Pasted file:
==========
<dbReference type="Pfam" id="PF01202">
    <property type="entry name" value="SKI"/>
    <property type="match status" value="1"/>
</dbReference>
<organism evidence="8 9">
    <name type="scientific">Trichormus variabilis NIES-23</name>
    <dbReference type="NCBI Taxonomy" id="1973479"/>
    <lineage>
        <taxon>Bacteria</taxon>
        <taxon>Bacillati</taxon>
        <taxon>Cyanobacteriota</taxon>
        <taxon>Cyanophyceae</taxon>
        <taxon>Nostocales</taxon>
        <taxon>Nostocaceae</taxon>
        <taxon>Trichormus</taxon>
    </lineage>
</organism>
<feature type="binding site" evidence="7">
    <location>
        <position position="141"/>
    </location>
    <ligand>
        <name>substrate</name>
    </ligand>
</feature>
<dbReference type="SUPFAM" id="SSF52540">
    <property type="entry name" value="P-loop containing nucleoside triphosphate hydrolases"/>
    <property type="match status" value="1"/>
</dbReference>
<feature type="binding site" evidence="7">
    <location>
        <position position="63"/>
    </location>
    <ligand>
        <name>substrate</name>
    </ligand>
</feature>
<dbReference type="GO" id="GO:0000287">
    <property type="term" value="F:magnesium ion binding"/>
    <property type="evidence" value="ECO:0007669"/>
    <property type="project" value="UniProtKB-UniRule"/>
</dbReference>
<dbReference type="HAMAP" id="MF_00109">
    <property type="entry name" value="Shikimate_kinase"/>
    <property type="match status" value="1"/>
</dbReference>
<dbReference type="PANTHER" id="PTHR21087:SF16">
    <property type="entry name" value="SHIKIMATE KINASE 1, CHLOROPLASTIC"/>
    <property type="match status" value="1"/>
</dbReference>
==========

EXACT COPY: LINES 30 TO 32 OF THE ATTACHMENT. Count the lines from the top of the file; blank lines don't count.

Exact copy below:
<feature type="binding site" evidence="7">
    <location>
        <position position="63"/>